And I feel like people need-
Kurt Elster: I’ve heard that about Clubhouse.
Juliana Jackson: Oh my God. Oh my. I sound like Janice from Friends. Oh my God. It’s bad. It’s just some people that probably created an account in the beginning, where there was not too many folks there, and got a following, and now they’re gurus, and I was in this room… I’m also trolling for trouble sometimes I think. And I just went in a room and someone was saying that sales cures everything. And that was me, that was my-
Kurt Elster: Oh, geez.
Juliana Jackson: Yeah. And I just think brands need more support right now. I think a lot of brands want to do good by their customers. It’s just that I think they’re very suffocated with bad advice at the moment. It’s not because I’m the source of it. I don’t think of myself like that. But I think there’s so many people that they can reach out to, to get a great consultation and great… I don’t know. Guidance into what they have to do instead of just listening to the people that have the biggest following on LinkedIn or on Twitter. It’s ridiculous, in my opinion.
Kurt Elster: It is. Yeah, it is silly. I don’t know. Follower counts, I’m over it. I’m through the looking glass where now that I have an audience, I realized like a lot of it is just you were in the right place at the right time. And not necessarily an indicator of like, “Oh, this person, their advice is better, or they’re more authentic,” or whatever it is. And sometimes the follower counts are just flat out fake. So no, it’s not a good metric for where you should get your advice.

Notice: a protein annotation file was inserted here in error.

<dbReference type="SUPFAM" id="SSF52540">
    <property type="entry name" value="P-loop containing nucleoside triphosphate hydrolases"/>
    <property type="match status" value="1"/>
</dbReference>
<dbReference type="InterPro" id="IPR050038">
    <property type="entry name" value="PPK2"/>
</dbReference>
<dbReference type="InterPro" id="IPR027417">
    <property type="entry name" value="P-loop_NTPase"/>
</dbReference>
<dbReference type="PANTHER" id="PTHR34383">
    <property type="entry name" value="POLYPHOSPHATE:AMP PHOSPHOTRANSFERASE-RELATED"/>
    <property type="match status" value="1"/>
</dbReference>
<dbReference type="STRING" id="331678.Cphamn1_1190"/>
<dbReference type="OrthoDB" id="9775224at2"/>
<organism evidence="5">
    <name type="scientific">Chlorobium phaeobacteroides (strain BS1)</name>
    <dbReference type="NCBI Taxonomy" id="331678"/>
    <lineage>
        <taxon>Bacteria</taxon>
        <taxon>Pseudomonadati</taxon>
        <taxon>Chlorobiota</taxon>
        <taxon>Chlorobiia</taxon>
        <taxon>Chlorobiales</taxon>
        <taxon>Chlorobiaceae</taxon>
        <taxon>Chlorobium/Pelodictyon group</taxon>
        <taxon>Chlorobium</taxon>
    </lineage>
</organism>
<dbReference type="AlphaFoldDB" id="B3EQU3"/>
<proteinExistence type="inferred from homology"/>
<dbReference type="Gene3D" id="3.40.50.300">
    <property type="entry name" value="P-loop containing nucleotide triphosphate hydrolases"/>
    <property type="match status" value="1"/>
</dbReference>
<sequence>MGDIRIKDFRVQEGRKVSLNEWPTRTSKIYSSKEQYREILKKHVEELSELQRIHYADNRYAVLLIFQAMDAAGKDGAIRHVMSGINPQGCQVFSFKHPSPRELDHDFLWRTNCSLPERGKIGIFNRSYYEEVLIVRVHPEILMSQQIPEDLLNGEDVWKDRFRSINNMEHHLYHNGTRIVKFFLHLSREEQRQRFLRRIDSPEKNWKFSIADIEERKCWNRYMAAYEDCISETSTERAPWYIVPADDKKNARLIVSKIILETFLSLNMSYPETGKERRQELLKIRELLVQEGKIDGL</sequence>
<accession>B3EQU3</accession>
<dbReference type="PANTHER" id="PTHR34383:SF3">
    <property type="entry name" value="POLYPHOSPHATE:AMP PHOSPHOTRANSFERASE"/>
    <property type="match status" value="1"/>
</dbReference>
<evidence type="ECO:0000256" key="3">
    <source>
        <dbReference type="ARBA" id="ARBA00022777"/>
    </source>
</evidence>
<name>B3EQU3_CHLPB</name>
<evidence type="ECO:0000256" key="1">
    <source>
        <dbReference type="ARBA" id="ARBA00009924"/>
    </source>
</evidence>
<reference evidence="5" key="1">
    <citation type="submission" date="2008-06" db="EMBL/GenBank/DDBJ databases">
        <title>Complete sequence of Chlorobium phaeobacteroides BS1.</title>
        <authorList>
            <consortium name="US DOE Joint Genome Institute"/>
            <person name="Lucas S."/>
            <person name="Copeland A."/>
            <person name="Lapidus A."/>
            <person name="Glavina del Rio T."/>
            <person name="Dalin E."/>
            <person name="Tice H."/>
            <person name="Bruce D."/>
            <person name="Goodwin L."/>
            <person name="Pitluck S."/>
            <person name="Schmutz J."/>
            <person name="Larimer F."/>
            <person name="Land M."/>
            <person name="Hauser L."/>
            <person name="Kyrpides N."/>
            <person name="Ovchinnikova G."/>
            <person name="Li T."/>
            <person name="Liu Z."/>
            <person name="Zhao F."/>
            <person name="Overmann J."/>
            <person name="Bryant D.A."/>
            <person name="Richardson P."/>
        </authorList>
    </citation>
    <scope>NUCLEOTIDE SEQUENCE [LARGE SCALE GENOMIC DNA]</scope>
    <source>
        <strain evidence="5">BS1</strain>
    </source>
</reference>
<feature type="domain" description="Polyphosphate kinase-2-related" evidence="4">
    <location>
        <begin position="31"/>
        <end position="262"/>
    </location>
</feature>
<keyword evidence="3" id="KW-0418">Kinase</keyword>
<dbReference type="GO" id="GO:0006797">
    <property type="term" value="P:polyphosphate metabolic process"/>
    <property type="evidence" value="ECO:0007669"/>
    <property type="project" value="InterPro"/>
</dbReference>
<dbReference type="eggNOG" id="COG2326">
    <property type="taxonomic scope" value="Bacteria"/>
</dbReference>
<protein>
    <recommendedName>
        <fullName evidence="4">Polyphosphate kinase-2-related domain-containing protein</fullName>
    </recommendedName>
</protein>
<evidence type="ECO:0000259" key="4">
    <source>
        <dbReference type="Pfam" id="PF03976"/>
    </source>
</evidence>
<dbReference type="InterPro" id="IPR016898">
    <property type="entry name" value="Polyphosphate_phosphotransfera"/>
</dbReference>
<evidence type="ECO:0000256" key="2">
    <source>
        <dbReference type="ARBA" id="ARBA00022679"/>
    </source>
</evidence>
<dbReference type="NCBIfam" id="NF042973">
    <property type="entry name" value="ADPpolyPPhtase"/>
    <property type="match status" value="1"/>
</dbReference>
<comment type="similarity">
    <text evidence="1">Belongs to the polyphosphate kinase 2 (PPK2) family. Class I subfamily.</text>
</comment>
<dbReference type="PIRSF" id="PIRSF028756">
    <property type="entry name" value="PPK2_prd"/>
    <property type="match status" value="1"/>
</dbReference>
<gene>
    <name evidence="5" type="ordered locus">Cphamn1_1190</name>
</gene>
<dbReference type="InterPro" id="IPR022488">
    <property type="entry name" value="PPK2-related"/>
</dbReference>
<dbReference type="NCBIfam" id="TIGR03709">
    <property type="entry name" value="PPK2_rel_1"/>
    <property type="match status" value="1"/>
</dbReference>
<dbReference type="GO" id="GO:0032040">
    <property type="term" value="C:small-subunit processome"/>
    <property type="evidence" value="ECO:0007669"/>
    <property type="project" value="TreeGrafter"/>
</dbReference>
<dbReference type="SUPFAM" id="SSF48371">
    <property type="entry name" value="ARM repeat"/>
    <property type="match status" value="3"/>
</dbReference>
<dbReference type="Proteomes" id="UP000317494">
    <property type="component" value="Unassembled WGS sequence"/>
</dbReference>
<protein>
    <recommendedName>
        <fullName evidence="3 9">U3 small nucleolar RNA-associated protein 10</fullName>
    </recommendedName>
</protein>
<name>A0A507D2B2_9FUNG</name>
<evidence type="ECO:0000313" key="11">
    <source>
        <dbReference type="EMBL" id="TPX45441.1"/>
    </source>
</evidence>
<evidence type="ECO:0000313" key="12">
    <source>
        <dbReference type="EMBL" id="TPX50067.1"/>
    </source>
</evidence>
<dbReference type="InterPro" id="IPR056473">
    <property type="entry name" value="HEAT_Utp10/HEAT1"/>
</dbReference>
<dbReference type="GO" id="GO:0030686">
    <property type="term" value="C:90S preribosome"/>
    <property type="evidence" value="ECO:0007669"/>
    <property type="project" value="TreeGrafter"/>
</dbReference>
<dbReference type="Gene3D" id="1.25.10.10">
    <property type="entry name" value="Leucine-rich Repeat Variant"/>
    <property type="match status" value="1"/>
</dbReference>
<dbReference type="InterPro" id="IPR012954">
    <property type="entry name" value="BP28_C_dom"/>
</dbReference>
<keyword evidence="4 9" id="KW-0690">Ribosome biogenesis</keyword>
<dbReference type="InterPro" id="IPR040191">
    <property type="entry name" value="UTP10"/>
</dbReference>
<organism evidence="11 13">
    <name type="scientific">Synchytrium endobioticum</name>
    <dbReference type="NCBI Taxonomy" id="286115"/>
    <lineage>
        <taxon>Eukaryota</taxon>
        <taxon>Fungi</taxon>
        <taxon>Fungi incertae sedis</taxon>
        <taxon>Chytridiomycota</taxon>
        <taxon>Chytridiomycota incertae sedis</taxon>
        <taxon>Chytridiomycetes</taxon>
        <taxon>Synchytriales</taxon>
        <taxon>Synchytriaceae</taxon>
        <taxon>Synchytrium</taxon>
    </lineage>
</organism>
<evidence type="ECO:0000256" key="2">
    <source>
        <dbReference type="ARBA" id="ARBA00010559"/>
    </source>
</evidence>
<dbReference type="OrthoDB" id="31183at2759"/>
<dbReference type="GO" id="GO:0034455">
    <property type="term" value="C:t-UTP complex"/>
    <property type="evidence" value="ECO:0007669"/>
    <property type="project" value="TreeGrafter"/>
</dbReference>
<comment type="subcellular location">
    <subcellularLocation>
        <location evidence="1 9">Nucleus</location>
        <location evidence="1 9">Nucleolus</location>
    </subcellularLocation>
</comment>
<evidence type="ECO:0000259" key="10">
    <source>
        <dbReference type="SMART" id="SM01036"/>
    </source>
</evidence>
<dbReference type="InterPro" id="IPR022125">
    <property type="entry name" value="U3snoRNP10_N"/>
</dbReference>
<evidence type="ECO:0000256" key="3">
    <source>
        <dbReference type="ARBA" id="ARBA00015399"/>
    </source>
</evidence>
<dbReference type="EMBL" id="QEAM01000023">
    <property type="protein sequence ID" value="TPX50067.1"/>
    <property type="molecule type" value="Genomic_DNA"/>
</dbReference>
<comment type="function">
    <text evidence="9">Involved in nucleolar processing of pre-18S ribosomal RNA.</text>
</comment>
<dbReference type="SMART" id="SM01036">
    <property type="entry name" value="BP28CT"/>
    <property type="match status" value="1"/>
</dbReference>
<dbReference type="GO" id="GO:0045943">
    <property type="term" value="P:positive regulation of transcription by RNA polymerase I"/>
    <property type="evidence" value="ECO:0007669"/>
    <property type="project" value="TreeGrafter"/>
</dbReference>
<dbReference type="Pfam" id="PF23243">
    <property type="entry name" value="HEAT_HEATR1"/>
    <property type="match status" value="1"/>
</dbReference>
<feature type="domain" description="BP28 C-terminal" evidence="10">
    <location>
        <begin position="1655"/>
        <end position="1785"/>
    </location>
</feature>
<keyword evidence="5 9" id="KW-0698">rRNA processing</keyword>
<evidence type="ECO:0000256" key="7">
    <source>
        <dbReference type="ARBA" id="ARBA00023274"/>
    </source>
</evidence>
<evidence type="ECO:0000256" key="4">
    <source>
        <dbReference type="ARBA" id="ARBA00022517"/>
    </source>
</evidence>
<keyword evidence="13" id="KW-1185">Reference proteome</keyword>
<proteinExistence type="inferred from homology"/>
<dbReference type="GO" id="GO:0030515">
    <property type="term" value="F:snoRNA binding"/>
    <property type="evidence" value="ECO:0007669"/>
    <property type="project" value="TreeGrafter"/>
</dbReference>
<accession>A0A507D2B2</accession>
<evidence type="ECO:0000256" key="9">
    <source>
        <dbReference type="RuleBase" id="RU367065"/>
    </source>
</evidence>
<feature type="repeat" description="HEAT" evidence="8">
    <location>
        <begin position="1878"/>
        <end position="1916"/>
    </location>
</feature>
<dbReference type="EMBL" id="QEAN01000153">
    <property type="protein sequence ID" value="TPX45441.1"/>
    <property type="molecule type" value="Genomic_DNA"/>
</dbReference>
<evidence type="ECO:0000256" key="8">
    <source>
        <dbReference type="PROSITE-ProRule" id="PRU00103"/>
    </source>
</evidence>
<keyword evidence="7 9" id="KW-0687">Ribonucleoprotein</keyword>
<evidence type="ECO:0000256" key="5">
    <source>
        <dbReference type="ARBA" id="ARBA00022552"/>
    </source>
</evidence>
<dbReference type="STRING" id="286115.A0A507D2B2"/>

Juliana Jackson: At all.
Kurt Elster: Let’s do a lightning round. What book belongs on everyone’s bookshelf?
Juliana Jackson: Oh, God. It’s Play Bigger in my opinion by Al Ramadan.
Kurt Elster: Play Bigger?
Juliana Jackson: Yes. That’s my favorite book. That’s my favorite book. Mostly because I’m trying to build a category too, and I met Christopher Lochhead, and he’s a very nice guy. I met him on LinkedIn. He’s a very nice guy. Answered a lot of my questions and I feel like that book changed my whole mentality on how to approach markets in general. And I think eCommerce brands that would read that book would benefit from understanding product market a little bit, which is very important in eCommerce. It’s not something that belongs only to SaaS.
So, I think you should read that book to understand more about how you can position, more about how you can create problem awareness, so you can be identified with a solution when the problem becomes sexy and hurtful. And yeah, that’s my favorite book, and my second book, sorry that you didn’t ask about, but it’s equally as important, is Demand-Side Sales 101 from Bob Moesta. And he talks about uncovering demand and he talks about how you can focus more on building customer relationships rather than just selling to them. And I really recommend that for an eCommerce owner or marketer that wants to understand better how they can go about understanding that why.